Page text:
Culture influences thinking, language and human behaviour. The social environment in which an individual is born, and live helps shape their attitudinal, emotional and behavioural reactions and perceptions of the world (Neculaesei, 2015). Various cultures have different gender role expectations and ideals. According to the feminist theory, gender is a result of socialisation – which means that gender roles are learnt rather than determined by biology – and that the most significant institution that people learn their appropriate roles and norms of behaviour is the family (Thompson, 2014). This research report incorporates a variety of different aspects of reports all centred around the same subject. Family Patterns of Gender Role Attitudes investigated how families work as systems (Marks, Chun Bun, M.McHale, 2009) and Men as cultural ideals; how culture shapes gender stereotypes investigated how culture shapes the contents of gender stereotypes (Cuddy, Crotty, Chong, Norton, 2010). Both of these investigations studied family attitudes towards gender roles and whether individuals are shaped by the family. In particular they investigated with cross-cultural families and various other family structures. The purpose of these reports was to describe the different types of families in various cultures throughout the world and to describe the changes in family ranging between different generations. Similarly, this experiment is investigating whether gender norms and expectations are more prominent in a cross-cultural family in comparison to an intra-cultural family. Furthermore, the aim of the report is to see how gender roles have changed in prominence throughout different generations as societal ideals on gender norms have changed.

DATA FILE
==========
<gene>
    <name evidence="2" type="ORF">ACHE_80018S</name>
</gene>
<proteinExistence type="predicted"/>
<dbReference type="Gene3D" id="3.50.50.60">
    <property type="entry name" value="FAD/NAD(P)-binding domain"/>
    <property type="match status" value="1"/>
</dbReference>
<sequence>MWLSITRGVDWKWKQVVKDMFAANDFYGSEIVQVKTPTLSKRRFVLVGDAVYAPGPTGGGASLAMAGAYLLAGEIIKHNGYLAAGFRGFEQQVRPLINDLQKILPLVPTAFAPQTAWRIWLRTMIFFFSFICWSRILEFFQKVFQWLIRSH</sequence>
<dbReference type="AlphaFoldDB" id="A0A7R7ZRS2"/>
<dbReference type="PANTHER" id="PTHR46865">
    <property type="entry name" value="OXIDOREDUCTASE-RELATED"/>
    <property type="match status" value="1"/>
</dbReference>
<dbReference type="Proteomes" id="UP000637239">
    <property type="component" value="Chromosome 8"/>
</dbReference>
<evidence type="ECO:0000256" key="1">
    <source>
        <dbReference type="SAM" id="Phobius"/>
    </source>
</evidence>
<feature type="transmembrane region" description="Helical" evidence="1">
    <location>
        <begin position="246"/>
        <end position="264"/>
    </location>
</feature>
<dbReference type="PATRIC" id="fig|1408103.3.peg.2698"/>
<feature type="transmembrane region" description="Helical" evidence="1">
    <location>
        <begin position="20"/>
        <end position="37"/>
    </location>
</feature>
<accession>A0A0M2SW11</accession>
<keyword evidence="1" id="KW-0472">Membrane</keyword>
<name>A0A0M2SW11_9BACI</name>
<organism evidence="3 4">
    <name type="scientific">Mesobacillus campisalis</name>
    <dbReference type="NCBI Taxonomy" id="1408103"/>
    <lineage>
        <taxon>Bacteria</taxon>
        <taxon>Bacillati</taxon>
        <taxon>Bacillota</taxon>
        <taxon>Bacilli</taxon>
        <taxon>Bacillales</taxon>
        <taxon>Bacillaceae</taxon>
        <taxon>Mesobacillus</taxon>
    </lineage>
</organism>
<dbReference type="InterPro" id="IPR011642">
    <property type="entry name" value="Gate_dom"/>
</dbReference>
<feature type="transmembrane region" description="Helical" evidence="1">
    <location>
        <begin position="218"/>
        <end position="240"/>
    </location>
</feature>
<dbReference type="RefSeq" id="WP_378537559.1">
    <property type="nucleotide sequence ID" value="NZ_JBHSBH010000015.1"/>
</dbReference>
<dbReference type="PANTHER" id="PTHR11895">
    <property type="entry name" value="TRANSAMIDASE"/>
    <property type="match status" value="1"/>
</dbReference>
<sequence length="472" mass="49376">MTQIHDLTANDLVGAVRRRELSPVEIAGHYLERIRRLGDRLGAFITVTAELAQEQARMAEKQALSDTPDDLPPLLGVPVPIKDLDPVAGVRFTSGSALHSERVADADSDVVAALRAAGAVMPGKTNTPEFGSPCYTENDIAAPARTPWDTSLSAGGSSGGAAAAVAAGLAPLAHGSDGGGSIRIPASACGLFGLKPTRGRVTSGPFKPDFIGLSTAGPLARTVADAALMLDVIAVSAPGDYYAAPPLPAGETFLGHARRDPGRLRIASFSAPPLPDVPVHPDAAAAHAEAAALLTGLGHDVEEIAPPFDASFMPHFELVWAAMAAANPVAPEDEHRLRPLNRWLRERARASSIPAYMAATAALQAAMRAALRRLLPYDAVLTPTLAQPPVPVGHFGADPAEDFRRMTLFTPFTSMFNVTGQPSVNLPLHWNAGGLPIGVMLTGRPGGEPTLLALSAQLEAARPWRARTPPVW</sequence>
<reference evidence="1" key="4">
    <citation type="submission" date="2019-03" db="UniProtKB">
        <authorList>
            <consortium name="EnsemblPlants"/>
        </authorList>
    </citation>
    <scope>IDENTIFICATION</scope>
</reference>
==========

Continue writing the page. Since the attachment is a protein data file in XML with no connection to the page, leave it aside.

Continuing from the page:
The hypothesis is that gender stereotypes are more evident in cross-cultural families than in intra-cultural families.